Discussion in 'Health News and Research unrelated to ME/CFS' started by Andy, Dec 28, 2017.
Seems to happen a lot in the psyc papers I read.
Old timers will remember that one example of those "red flags" offered in that 2016 paper was vexatious CFS patients with an anti-science agenda.
Why does this lady think she is in a position to lecture other people about getting things right when she is so good at getting things wrong herself?
Seems like teaching grandmothers to take the motes out of their eyes, to mix metaphors.
Publishing psychologists will be particularly aware of this consequence of ego over truth - won't they?
For those interested:
Their 10 red flags are ridiculous, and seem to have been really thoughtlessly constructed too.
Here's the related Royal Society meeting they did on 'threats to science', featuring Crawley and White complaining about the mean people who do not trust them: https://figshare.com/articles/RS_scienceandsociety_September_2015_pdf/2061696
This is how COPE described that Bishop and Lewandowsky piece:
I keep finding new annoying things related to this.
Yes, I found it rather patronising.
There were some nice comments here. I enjoyed this one:
This article, mentioned in the comments, was worth a read: https://politicalsciencereplication...9/getting-the-idea-of-transparency-all-wrong/. Some powerful bits:
I just saw that Esther Crawley's co-author, Jonathan Sterne, was promoting that Lewandowsky/Bishop piece to Andrew Gelman: http://andrewgelman.com/2016/05/19/will-transparency-damage-science/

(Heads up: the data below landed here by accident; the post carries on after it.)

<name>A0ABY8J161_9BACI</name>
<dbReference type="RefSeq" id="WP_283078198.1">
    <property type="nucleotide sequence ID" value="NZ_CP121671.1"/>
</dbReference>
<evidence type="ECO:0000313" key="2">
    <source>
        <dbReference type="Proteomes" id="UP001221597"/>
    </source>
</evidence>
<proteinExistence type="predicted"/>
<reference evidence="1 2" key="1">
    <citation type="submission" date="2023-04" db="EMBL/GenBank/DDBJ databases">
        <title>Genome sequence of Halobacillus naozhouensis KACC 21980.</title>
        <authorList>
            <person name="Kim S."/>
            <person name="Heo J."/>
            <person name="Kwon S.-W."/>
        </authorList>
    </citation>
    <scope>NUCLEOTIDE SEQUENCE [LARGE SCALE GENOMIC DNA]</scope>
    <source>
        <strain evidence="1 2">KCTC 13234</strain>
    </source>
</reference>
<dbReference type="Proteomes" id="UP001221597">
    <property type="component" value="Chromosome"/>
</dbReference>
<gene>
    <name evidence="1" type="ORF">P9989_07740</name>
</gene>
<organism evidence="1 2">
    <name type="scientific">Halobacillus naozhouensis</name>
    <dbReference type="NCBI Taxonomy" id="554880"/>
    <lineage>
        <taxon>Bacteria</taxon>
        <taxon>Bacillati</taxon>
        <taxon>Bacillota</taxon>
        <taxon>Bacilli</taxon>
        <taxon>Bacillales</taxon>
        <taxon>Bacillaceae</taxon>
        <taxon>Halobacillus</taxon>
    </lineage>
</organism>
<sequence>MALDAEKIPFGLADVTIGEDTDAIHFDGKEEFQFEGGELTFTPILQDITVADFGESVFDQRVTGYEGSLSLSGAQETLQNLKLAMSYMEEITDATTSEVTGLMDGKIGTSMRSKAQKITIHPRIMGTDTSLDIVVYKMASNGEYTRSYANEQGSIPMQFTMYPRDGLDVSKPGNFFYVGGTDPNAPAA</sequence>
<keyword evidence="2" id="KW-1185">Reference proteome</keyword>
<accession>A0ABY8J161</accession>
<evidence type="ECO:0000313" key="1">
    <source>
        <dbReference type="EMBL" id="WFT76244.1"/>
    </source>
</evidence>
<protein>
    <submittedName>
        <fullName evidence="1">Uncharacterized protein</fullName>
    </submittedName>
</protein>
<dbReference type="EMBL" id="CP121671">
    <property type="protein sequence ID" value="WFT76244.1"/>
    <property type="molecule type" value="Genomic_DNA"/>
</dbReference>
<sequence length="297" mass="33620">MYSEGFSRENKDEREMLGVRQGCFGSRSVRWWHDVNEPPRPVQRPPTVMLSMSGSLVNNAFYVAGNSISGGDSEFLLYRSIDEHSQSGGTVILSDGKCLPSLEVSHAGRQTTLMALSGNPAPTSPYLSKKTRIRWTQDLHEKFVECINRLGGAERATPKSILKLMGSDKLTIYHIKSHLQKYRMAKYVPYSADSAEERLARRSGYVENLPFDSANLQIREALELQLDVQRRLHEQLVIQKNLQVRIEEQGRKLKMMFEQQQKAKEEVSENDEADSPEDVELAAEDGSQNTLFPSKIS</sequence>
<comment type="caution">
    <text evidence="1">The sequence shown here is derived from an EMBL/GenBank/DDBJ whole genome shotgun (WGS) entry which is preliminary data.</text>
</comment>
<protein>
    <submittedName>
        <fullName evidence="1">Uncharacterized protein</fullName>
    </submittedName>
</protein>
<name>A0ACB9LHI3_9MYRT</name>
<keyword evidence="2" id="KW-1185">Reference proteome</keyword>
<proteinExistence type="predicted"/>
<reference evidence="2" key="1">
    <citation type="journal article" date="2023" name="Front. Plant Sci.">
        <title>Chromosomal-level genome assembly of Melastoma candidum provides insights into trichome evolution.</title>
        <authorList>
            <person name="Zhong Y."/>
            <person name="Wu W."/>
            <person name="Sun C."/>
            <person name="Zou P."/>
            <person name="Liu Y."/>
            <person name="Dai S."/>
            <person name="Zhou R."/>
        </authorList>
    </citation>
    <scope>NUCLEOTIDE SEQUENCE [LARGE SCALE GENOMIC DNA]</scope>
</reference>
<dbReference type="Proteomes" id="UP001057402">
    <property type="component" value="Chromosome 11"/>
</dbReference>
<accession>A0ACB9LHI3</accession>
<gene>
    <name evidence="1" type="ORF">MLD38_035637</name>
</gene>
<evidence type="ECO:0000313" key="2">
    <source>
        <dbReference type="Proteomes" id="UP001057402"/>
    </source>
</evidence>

There was also a discussion in the comments about Sterne's involvement in the Cochrane Statistical Methods Group discussion list, SMGlist. It seems that they don't like people being impolite.
That makes me feel worse about Cochrane.
Poor Professor Bishop.
Has Coyne seen this?
When the anti-transparancy stuff came out it seemed to me more about supporting academic careers than good science. There were arguments about those who collect data having 'rights' over the data to be the first to publish however slow. To me that seems unethical - permissions (and funding) were given to do research to further knowledge and help patients not to further academics publishing records and careers.
I think its interesting that in the comments that @Esther12 refers to there is a reference to the type of discussions that happen on the linux kernel mailing list which are much more robust. This would be more my experience of things. If something is broken then people point it out and expect it to be fixed. Working in a world of security people spend a lot of time trying to break stuff. Some of it makes our analysis of BPS papers seen unobsessive. I read a paper recently where someone had reverse engineered and AMD processor so that they could understand and adapt the microcode (really not an easy thing and involving expensive equipment and acid). Other people just go after the easy stuff where there are bug bounties. But companies acknowledge issues and fix them - no one thinks badly of a company with occasional issues as long as they respond well. Of course repeated issues do lead to bad reputations.
It seems to me that the world that Bishop lives in is somewhat different from the rest of the world and expects to be isolated. But may be they don't expect to do anything useful either? Just publish papers that no one will read or use.
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